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Re: CONC Slab Uplift

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Joe McCormick wrote:
> ... it seems like the 4" slab
> would not be all that far off from being **cabable** of resisting 2.5k of
> uplift even without reinforcing as long as the column-to-slab connection
> doesn't fail!
> Even if the numbers work out, is this a good design, though? maybe and maybe
> not...guess that's ultimately up to the EOR.  I would personally be nervous
> about using the floor slab to resist uplift and not do it because IMHO too
> many floor slabs get completely beat up and riddled with cracks over time.

This is exactly the issue I am wrestling with.  My question stems from a
situation that came up about two years ago.  We were designing a 170'
slab for airplane T-hangars where the center line of columns were spaced
at 21' and had alternating uplift loads of 6.8 kips and 0.8 kips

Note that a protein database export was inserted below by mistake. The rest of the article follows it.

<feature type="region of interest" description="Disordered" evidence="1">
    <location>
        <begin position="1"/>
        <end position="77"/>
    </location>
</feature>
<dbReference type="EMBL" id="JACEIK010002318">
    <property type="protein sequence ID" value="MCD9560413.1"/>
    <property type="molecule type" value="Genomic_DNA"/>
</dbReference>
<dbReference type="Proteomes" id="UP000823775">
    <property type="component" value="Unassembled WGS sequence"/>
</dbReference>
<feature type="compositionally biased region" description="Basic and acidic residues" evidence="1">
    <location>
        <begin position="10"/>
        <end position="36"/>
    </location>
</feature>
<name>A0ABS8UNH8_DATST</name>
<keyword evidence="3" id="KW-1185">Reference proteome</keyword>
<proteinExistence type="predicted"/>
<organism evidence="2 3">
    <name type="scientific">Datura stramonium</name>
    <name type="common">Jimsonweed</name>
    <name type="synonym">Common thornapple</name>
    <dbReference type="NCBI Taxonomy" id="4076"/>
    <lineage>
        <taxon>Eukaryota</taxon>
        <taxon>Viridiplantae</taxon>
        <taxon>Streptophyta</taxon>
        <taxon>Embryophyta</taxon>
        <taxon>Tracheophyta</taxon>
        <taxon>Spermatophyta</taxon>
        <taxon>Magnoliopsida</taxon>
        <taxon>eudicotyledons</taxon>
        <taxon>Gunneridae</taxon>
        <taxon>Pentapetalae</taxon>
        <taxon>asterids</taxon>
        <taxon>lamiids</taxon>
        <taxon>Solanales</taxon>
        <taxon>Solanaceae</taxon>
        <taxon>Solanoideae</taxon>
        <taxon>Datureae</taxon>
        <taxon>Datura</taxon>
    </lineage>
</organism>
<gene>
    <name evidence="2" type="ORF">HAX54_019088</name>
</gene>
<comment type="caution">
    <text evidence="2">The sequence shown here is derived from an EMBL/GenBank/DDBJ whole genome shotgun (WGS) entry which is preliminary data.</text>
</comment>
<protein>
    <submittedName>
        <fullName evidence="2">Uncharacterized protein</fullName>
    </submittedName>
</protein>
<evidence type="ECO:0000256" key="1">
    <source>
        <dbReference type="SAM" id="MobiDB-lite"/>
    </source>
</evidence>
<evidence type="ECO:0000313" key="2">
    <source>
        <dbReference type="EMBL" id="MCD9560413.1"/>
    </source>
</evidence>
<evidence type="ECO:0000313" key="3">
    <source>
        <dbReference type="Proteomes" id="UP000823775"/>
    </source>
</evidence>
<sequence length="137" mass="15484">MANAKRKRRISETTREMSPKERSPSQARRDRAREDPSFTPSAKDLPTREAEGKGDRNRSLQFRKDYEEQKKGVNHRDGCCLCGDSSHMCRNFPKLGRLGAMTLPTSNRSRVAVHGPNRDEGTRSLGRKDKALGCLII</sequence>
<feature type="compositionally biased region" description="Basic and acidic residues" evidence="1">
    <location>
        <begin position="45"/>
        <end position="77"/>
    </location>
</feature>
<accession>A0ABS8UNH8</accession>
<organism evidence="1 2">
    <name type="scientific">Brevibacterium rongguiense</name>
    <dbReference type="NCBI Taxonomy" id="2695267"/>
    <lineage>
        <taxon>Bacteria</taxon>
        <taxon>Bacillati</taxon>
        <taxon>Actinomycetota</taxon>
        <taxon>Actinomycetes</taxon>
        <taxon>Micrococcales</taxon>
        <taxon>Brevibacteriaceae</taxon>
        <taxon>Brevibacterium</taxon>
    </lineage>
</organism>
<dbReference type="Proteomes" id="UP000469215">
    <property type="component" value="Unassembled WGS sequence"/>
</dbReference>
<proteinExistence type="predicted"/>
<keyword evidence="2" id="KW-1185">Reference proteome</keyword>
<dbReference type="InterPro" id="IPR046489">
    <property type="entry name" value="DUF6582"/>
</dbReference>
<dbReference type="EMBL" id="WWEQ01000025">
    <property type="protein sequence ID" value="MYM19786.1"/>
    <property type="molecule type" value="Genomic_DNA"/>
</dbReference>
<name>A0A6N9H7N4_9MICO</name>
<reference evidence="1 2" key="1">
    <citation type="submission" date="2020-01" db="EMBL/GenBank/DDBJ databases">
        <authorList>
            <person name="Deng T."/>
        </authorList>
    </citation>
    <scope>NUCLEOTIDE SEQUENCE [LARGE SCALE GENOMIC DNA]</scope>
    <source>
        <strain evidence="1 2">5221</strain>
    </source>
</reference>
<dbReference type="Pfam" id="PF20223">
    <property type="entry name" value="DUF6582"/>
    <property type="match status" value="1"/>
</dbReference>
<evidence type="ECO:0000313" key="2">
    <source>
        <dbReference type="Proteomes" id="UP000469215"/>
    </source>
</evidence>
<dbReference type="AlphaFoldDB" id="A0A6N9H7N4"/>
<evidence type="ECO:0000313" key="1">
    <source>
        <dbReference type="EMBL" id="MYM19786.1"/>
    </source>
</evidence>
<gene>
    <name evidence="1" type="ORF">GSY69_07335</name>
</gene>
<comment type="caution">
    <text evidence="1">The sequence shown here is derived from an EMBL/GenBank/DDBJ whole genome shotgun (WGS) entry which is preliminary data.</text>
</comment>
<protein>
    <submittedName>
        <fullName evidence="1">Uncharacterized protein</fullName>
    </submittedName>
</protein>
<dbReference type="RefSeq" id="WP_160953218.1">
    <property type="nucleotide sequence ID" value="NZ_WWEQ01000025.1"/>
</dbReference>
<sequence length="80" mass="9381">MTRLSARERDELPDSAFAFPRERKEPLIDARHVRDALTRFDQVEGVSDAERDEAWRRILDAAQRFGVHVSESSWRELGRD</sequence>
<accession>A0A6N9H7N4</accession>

Our design included a 6" slab with a 5' wide by 12" deep grade beam
the center column line to resist the uplift loads.  The contractor
insisted to the owner (our client) that the slab was grossly
Our project manager (a civil P.E.) weakly defended the design and agreed
some reductions - reduced slab to 5", increased rebar spacing slightly.

Apparently, the contractor had installed similar hangar slabs with much
in the way of "formal" uplift resistance.  Using "common-sense" and
that concrete will behave as detailed (concrete does not "know" whether
is a slab on grade or a structural slab), one could devise a model of
slab's behavior that could explain how the slab could resist the applied

On the other hand, as many folks have pointed out, there are real-life
factors such as cracking of the slab, unknown material quality, etc.
could make it unwise to depend on a slab-on-grade alone for uplift

I wanted to avoid the mistake of "over-conservatism" in the case of this
4" slab,
but I am getting the feeling that most of you would insist on a footing
resist the entire uplift load.

Thanks for the input.

Nina Sickler